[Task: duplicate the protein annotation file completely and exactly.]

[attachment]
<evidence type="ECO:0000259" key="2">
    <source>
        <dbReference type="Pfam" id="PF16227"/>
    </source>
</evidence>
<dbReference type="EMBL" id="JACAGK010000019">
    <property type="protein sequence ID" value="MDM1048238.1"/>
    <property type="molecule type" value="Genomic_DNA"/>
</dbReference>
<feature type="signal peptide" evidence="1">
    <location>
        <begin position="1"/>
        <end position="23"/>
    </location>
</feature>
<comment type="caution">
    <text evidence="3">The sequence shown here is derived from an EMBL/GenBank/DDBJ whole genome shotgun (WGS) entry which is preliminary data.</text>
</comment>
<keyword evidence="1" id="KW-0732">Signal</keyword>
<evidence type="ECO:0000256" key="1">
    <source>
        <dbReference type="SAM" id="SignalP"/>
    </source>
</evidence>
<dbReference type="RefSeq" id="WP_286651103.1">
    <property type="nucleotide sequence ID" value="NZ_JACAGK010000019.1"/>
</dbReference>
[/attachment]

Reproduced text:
<evidence type="ECO:0000259" key="2">
    <source>
        <dbReference type="Pfam" id="PF16227"/>
    </source>
</evidence>
<dbReference type="EMBL" id="JACAGK010000019">
    <property type="protein sequence ID" value="MDM1048238.1"/>
    <property type="molecule type" value="Genomic_DNA"/>
</dbReference>
<feature type="signal peptide" evidence="1">
    <location>
        <begin position="1"/>
        <end position="23"/>
    </location>
</feature>
<comment type="caution">
    <text evidence="3">The sequence shown here is derived from an EMBL/GenBank/DDBJ whole genome shotgun (WGS) entry which is preliminary data.</text>
</comment>
<keyword evidence="1" id="KW-0732">Signal</keyword>
<evidence type="ECO:0000256" key="1">
    <source>
        <dbReference type="SAM" id="SignalP"/>
    </source>
</evidence>
<dbReference type="RefSeq" id="WP_286651103.1">
    <property type="nucleotide sequence ID" value="NZ_JACAGK010000019.1"/>
</dbReference>